Browsing articles tagged with " education"
May 23, 2015
boyce

An international student call for pluralism in economics

From an open letter signed by student associations from across the world:

It is not only the world economy that is in crisis. The teaching of economics is in crisis too, and this crisis has consequences far beyond the university walls. What is taught shapes the minds of the next generation of policymakers, and therefore shapes the societies we live in. We, over 65 associations of economics students from over 30 different countries, believe it is time to reconsider the way economics is taught.

Read more here.

May 9, 2015
boyce

Real-world microeconomics

Here’s an introductory textbook – written by Econ4’s Jerry Friedman – that not only covers the usual micro topics but goes beyond, putting the economic behavior of consumers and firms into its social context:

This unique textbook covers all the standard topics of an introductory microeconomics course, including the profit-maximizing firm, the utility-maximizing consumer, supply and demand, price and income elasticities, factors of production and their marginal products, and so on. But this book does much more: it offers both an alternative vision of microeconomics—placing individual decision-making in the context of social norms and institutions—and cogent criticism of neoclassical theory. Students using this book will get more than just an introduction to mainstream microeconomics—they will gain a deeper and more critical understanding of it.

Friedman cover--273x352   Read more about Microeconomics: Individual Choice in Communities here.

Read more about other economics textbooks from Dollars and Sense here.

Feb 19, 2015
boyce

Rising student demand for new economics

From the Economist:

“I DON’T care who writes a nation’s laws, or crafts its advanced treatises, if I can write its economics textbooks.” So said Paul Samuelson, an American economist who more than achieved his aim by producing a bestseller. But debate swirls around the teaching of the dismal science—nowhere more so than in Britain.

Read more here.

Nov 21, 2014
boyce
Comments Off on Inequality of opportunity

Inequality of opportunity

Nobel laureate Joseph Stiglitz writes:

A rich country with millions of poor people. A country that prides itself on being the land of opportunity, but in which a child’s prospects are more dependent on the income and education of his or her parents than in other advanced countries. A country that believes in fair play, but in which the richest often pay a smaller percentage of their income in taxes than those less well off. A country in which children every day pledge allegiance to the flag, asserting that there is “justice for all,” but in which, increasingly, there is only justice for those who can afford it. These are the contradictions that the United States is gradually and painfully struggling to come to terms with as it begins to comprehend the enormity of the inequalities that mark its society.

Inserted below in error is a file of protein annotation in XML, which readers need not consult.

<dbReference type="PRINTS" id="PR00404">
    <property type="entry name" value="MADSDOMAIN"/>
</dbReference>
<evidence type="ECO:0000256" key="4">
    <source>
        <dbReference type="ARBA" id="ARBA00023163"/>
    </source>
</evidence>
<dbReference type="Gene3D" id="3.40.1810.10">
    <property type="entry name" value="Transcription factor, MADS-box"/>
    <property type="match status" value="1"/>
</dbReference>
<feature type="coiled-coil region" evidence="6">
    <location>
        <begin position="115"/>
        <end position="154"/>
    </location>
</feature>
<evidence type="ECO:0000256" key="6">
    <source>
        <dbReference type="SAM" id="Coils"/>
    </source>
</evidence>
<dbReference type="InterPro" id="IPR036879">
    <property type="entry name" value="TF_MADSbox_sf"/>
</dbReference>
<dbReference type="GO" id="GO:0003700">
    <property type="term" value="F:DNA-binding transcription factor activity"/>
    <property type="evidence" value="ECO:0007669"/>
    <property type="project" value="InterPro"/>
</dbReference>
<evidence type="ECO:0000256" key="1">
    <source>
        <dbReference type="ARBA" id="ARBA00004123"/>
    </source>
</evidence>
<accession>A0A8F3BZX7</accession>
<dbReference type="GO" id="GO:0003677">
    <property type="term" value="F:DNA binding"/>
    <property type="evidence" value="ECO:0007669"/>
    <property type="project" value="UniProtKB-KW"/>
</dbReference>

Read more here.

Sep 17, 2014
boyce
Comments Off on core-econ

core-econ

Free access to the beta version of a remarkable new textbook that aims to change economics education:

http://core-econ.org/

For a review by Econ4’s David Bollier, see here.

Sep 15, 2014
boyce
Comments Off on Rethinking Economics: a new international student network

Rethinking Economics: a new international student network

“An international network of rethinkers coming together to demystify, diversify, and invigorate economics”:

http://www.rethinkeconomics.org/

Sep 1, 2014
boyce
Comments Off on German network of pluralist economics students

German network of pluralist economics students

German students organize for new economic thinking:

https://www.plurale-oekonomik.de/home/

May 6, 2014
boyce

Students call for pluralism in economics education

There is growing demand from students around the world for profound changes in how economics is being taught:

We, 42 associations of economics students from 19 different countries, believe it is time to reconsider the way economics is taught. We are dissatisfied with the dramatic narrowing of the curriculum that has taken place over the last couple of decades. This lack of intellectual diversity does not only restrain education and research. It limits our ability to contend with the multidimensional challenges of the 21st century – from financial stability, to food security and climate change. The real world should be brought back into the classroom, as well as debate and a pluralism of theories and methods. This will help renew the discipline and ultimately create a space in which solutions to society’s problems can be generated.

Read more here.

And The Guardian‘s coverage here.

Apr 24, 2014
boyce

Post-crash economics

Students at Manchester University lay out the case for changes in economics education:

In short, we argue for pluralism of perspectives and the inclusion of ethics, history and politics. We advocate an approach that begins with economic phenomena and then gives students a toolkit to evaluate how well different perspectives can explain it. The discipline should be conceptualised as an ecosystem, as the importance of diversity and the cross-fertilisation of paradigms are key to success.

Read more here.

For some background on this initiative, see here.

Feb 6, 2014
boyce

Rethinking economics

Demand from students for reality-based, ethically grounded economics is growing around the world:

When the financial crisis hit in 2007, economics students at respected institutions around the world found that theories handed down in classrooms failed to explain the reality outside, and an international movement began to demand a change in the way economics is taught.

Read more here.

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